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Brian Eno's Long Now Talk
Jamais Cascio, 21 Jun 04

Last November, Brian Eno gave the kick-off talk for the Long Now Foundation's seminars on long-term thinking. It was also the first of our blog entries to get a little bit of attention, and we've been on a roll ever since.

While the Brian Eno talk, like the rest of the Long Now seminars, is available on the Long Now site as an audio file, it's also available to be read. Long Now links to a PDF, but I found it a little oddly-formatted and hard to read. Fortunately, Brian Eno's own website now has the transcript available in HTML, complete with Eno's amusing illustrations of different approaches to thinking about the future. The talk is an explanation of what the Long Now Foundation is (Eno being one of founders), what their clock project is really all about, and why it's important to think about the very long term:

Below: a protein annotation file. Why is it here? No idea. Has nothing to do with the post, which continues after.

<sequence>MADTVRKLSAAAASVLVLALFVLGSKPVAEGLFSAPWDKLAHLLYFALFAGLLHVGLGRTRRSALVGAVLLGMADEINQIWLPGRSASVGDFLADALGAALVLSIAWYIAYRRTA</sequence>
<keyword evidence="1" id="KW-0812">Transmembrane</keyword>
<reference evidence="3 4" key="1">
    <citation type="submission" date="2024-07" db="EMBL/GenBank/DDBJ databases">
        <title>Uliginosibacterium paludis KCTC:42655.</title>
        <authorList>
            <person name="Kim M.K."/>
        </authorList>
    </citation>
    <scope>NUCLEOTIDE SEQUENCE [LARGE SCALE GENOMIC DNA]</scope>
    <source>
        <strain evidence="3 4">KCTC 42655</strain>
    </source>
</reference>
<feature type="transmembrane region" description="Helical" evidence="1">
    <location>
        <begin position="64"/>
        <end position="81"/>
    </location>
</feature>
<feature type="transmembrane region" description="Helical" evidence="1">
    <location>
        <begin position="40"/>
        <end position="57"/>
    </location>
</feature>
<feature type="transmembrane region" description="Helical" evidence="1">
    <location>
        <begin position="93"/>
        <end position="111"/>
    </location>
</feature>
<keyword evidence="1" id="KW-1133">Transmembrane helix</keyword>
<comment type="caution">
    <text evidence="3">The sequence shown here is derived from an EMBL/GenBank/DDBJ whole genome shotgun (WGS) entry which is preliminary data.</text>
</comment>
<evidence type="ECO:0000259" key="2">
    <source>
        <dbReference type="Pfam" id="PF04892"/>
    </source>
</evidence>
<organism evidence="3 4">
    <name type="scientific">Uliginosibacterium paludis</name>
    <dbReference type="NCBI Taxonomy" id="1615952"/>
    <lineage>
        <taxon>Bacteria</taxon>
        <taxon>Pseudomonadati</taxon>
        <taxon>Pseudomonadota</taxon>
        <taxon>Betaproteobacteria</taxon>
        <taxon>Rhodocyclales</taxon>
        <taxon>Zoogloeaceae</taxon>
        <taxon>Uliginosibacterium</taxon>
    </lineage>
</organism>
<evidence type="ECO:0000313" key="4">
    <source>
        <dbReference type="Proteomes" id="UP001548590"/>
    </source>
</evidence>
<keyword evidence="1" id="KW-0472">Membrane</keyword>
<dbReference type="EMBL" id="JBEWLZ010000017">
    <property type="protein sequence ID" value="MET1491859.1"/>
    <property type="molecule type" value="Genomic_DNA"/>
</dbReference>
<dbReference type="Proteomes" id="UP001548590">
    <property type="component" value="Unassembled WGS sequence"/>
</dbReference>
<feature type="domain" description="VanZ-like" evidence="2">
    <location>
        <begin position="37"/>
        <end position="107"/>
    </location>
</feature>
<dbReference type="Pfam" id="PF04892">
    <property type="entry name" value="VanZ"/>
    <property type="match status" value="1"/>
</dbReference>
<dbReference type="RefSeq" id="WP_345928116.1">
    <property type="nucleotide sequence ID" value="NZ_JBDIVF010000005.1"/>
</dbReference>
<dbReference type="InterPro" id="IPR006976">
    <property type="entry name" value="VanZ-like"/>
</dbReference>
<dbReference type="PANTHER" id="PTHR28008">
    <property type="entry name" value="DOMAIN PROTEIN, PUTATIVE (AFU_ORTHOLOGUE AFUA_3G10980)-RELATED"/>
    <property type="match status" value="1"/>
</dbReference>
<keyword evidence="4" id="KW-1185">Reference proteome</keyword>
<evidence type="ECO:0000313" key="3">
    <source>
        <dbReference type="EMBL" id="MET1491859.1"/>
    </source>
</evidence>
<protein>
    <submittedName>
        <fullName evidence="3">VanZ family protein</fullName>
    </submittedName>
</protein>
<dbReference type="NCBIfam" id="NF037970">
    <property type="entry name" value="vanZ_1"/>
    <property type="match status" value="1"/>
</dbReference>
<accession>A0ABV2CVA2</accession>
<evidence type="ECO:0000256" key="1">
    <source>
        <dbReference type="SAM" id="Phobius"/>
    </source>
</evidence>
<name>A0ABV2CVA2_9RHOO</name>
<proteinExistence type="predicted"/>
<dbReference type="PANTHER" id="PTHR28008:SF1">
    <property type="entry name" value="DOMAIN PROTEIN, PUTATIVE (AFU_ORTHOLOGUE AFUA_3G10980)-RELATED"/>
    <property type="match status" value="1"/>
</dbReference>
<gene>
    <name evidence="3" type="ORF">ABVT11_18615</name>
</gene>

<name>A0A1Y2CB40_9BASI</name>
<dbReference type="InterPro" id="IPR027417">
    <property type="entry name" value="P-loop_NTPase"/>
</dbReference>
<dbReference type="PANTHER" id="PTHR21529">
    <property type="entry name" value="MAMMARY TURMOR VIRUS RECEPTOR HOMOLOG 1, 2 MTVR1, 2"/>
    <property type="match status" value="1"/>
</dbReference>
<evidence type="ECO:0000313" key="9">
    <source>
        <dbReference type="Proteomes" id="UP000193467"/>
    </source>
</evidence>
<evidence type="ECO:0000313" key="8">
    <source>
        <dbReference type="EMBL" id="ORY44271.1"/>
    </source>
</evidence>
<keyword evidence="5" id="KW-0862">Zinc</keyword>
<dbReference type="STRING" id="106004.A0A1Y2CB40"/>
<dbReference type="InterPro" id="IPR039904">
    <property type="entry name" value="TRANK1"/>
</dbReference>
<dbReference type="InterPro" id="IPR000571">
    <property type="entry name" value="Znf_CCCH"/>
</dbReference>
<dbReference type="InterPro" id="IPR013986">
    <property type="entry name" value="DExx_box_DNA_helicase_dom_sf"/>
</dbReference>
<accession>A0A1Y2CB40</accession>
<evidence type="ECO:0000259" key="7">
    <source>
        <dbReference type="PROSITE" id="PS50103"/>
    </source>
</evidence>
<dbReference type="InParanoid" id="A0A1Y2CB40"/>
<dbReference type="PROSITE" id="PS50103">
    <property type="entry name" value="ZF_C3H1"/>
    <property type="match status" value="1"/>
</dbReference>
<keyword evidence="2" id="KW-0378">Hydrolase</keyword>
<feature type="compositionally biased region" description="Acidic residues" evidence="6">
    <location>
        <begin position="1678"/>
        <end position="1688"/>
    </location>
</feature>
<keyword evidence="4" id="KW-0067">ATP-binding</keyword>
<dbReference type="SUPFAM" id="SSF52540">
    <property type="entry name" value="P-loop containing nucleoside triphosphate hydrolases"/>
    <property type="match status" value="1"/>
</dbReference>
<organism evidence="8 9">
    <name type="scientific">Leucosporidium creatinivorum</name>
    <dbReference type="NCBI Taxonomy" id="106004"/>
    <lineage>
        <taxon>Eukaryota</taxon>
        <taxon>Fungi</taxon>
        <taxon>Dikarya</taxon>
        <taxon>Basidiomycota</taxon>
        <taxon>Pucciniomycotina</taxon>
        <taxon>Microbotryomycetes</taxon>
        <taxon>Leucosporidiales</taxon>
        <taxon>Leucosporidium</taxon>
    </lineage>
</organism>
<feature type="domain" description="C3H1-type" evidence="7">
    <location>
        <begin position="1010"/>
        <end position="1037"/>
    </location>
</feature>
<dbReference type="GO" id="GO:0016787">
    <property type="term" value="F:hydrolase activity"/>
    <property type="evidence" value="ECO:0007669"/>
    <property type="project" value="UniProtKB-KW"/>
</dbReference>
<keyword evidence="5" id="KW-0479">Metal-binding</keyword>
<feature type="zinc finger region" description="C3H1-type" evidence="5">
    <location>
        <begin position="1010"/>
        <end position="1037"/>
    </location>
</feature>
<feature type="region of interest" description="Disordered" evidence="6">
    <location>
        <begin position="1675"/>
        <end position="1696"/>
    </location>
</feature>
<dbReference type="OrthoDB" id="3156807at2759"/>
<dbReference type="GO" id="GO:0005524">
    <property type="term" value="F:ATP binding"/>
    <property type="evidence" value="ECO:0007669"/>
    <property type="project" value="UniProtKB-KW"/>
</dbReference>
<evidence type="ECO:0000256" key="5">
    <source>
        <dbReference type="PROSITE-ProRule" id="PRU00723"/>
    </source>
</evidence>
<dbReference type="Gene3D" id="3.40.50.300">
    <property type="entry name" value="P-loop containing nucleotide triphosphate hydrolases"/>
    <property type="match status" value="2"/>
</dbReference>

Stewart Brand, in his book, called ‘The Clock of the Long Now’, which is the Little Red Book of the Long Now Foundation, talks about something he calls slow science, there’s very little encouragement to slow science - it doesn’t produce glamorous papers, quick results, peer approval, but there have been examples of very, very long slow observations. One is the admiralty of Great Britain has kept detailed weather charts since 1648, they’re daily weather charts, so this makes for the longest continuous survey of weather in existence and in fact it’s turned out to be very useful. Another similar survey was made in Hawaii over about a fifty year period, and was the first definitive evidence of global warming, it showed the continual rise in CO2 levels, so these long term studies are very important but again, they are not really institutionally recognised or encouraged. We wanted Long Now to be the kind of place where they would be encouraged, where we would become the repository and the facilitator for those kinds of long term thoughts. So some of the things we’re doing, are done (you could say) in the negative. They’re perhaps attempts to avert catastrophe, the tragedy of the commons if you like, the tragedy that makes us exploit as much as we can as quickly as we can without thinking of any consequences. But the other side of it is a positive side, the idea that we can celebrate beginning something that won’t be finished in our lifetime, that won’t be finished in many many lifetimes, something that will grow and embody the intelligence of many people in time.
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